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The Tea Leaves From the Currency and Bond Markets Are Still Bitter for the Bulls


Despite a one-day rally in risk assets, the bears remain firmly in control of the situation for now.

MINYANVILLE ORIGINAL When we get a rally in stocks like we did yesterday, it is tempting for those who have been properly defensively positioned to second-guess themselves a bit. But, if you're able to keep you eyes on the less easily manipulated fixed income and currency markets, the tendency to be drawn in by the siren's song may be less of a problem.

For weeks and even months now, the tone of my weekly pieces on the currency and fixed income markets here on Minyanville has been quite bearish. Unfortunately for the risk bulls out there, the message this week remains the same – BE CAREFUL!

Now to the charts:


The Yield on the 10-Year Treasury inching towards my downside target.

First we go to the weekly check-in on the 10-year Treasury Note yield ($TNX.X or TNX for short).

Click to enlarge

Nothing has changed from a technical perspective here – yields are headed lower. My projection of a 1.5% yield TNX remains intact. Some out there are actually calling for much lower yields – Gary Kaminsky on CNBC is calling for 1% yields for TNX. I'm not saying he is / they are wrong by any means – it's just that the measuring technique I am employing here (where wave 5 would roughly equal wave 1) tells me that 1.5% is the downside target for now. As has been the take away with the action in Treasuries recently for some time now – there are more rough times ahead for the bulls.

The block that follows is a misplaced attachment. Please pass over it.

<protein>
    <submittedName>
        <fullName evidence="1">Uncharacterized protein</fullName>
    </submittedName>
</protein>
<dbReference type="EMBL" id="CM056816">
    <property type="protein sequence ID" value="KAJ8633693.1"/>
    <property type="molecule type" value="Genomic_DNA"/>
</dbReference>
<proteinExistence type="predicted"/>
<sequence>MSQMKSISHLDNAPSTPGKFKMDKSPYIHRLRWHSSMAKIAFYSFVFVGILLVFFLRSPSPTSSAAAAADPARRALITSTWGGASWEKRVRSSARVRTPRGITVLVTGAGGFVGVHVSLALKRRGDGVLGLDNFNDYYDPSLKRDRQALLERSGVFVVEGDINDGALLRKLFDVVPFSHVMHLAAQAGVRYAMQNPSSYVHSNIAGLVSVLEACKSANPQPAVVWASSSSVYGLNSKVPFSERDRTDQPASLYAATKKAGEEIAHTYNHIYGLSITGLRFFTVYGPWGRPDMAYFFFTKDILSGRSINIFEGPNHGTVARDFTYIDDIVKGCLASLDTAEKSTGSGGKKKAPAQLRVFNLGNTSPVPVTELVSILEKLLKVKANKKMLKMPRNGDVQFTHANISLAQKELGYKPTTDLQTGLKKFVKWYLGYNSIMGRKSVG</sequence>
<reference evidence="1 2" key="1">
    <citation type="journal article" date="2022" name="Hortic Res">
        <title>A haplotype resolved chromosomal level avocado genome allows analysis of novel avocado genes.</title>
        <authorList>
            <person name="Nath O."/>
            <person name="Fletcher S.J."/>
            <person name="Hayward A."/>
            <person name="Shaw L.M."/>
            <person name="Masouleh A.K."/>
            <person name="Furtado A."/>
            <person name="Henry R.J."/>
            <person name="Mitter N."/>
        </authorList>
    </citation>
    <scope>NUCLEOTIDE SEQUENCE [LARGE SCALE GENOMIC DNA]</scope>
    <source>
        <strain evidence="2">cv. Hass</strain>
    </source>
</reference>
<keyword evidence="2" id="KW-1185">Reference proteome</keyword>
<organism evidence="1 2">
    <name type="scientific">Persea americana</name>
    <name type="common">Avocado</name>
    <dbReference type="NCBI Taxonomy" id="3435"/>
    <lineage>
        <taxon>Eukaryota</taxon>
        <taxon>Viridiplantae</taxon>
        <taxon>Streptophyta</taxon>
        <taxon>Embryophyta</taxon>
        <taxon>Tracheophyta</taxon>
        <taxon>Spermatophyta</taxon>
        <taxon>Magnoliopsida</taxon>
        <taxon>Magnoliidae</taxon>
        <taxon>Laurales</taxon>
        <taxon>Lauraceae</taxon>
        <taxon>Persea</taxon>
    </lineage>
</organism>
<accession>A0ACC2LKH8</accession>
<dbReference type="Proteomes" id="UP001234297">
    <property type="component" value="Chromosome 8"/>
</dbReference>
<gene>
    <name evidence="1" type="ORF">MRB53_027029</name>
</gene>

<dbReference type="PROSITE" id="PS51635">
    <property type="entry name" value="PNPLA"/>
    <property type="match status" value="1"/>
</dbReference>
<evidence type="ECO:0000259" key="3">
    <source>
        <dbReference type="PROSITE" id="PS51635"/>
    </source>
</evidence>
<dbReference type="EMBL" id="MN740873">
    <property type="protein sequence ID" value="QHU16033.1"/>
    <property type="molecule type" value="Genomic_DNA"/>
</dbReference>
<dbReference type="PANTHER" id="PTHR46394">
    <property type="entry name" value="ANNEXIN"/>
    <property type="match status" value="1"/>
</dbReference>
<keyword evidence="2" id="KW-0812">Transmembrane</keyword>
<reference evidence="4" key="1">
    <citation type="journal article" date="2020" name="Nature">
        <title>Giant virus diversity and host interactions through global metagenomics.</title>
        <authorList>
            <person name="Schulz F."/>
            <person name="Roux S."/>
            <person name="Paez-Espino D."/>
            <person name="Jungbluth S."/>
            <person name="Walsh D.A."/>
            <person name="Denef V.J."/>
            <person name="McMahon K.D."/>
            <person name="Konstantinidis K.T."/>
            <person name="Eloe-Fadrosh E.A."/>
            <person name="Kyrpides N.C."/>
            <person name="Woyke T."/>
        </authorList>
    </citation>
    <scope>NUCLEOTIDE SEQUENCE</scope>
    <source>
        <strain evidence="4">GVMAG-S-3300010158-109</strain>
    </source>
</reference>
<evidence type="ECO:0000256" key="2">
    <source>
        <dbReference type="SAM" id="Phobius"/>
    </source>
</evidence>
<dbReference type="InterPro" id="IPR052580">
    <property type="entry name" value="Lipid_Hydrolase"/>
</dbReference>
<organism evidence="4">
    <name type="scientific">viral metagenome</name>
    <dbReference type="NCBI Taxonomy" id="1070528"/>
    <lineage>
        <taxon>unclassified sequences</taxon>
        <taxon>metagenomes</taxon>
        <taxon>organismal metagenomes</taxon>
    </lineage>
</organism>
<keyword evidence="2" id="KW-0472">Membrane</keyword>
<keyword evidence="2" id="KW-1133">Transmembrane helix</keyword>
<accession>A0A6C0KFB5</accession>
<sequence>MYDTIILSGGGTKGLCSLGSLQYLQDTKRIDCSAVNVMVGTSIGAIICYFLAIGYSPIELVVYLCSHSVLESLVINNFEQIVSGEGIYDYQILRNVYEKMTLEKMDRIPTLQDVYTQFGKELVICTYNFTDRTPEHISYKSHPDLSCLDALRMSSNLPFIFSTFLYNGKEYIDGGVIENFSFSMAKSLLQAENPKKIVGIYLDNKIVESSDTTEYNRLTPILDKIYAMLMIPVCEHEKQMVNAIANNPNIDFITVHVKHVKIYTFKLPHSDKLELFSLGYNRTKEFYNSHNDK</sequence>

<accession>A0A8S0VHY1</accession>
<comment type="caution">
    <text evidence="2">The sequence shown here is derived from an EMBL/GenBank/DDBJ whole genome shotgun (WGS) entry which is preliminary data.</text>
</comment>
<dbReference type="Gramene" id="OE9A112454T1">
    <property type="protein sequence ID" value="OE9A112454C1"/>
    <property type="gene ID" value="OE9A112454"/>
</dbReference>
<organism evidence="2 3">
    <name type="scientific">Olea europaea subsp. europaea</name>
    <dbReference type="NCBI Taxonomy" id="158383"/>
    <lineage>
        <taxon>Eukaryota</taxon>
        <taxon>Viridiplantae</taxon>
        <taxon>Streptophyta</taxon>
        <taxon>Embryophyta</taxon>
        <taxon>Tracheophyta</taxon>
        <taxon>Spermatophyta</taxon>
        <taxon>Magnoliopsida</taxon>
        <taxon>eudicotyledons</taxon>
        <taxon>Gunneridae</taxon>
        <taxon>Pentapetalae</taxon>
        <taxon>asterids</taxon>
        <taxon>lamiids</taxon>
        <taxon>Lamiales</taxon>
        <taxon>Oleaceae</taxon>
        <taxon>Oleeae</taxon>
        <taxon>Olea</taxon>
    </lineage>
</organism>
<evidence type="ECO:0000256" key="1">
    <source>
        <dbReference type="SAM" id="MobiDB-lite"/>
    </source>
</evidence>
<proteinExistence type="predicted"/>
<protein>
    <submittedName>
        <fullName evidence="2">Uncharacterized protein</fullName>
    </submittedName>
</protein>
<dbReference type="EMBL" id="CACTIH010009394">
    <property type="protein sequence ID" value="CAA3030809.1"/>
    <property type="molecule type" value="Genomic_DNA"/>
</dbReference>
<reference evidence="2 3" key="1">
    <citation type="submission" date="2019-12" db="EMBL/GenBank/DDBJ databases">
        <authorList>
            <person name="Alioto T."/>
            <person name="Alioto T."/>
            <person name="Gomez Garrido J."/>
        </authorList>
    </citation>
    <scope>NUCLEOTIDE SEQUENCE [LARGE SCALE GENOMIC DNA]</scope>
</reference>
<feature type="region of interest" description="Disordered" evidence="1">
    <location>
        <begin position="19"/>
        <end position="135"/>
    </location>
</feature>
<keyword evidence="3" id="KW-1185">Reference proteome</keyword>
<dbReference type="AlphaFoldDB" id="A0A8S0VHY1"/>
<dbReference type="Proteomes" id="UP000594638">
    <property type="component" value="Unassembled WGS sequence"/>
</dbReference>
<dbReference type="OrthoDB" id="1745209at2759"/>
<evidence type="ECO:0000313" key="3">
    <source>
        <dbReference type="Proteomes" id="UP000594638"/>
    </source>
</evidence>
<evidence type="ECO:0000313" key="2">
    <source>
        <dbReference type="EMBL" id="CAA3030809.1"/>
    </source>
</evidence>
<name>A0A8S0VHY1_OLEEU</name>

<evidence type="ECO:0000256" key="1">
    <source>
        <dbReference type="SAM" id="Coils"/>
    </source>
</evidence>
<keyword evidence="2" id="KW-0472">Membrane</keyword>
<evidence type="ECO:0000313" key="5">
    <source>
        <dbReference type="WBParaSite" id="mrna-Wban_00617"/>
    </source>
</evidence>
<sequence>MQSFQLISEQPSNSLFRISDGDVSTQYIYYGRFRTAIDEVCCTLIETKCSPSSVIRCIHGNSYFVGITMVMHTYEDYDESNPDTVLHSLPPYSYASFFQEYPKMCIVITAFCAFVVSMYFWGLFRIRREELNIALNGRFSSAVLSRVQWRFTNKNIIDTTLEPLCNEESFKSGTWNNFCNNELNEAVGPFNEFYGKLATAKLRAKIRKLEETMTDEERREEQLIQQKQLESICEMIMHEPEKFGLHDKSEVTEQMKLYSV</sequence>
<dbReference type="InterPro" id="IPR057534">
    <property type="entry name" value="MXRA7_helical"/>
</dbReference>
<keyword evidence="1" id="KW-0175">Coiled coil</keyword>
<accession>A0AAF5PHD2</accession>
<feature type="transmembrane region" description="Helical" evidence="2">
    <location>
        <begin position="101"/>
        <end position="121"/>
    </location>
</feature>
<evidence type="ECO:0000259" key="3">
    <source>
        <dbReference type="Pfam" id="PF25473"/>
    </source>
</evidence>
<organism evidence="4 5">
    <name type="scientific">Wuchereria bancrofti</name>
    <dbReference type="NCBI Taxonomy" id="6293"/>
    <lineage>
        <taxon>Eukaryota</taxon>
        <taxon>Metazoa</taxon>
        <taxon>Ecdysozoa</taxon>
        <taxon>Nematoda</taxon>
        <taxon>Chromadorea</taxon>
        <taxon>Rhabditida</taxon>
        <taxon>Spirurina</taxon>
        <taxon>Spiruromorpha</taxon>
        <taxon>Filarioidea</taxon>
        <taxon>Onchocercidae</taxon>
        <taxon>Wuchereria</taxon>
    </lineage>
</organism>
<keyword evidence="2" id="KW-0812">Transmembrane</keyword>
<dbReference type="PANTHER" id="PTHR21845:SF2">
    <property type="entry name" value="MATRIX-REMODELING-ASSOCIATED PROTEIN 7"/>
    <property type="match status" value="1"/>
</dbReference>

High yield bonds in trouble here – even in the most bullish scenario.

Click to enlarge

High yield bonds, shown above using the SPDR Lehman High Yield Bond Fund (JNK), may have just completed an "abc" correction higher in the very short-term. The downside pressure in risk assets this morning certainly doesn't do anything to contradict that idea. I should note that JNK could rally a bit higher to $38.96 without negating this bearish setup. However, If the upside correction is over, then we have to try to establish where JNK may be headed next.

Click to enlarge

As the chart above shows, the bigger picture on the JNK confirms the bearish setup that we see in the shorter-term chart. I am using the most bullish possible wave count on the chart – where the JNK is in the C wave of an ABC correction lower with a downside target of $35.39. Hopefully for the bulls, this is the reality. Even if it is, though, a drop from current levels (around $38.70) to the downside target would be painful enough for some of you to consider a proactive exit right now. If this "bullish" scenario is not the reality, the other more bearish scenario would likely unfold. That would be where this current down leg is a third wave lower instead of the C wave lower. That would mean much lower targets and much more misery for the risk bulls out there. Either way, JNK has enough downside potential to merit taking a pass on any long exposure here for the time being.

So, in bond land the message remains consistent – sell rallies in risk!


The move lower in the euro is far from being over – even if looking through the rosiest glasses.

The euro seemingly has been going lower on a daily basis recently. Just when we think the decline has reached a peak in intensity or that the US Dollar Index has reached a point where a pause or consolidation is in order, the some new concerns about something else "over there" pop up. Last week, it was Portugal that had global markets concerned. This week, it's Spain that appears to be in the spotlight.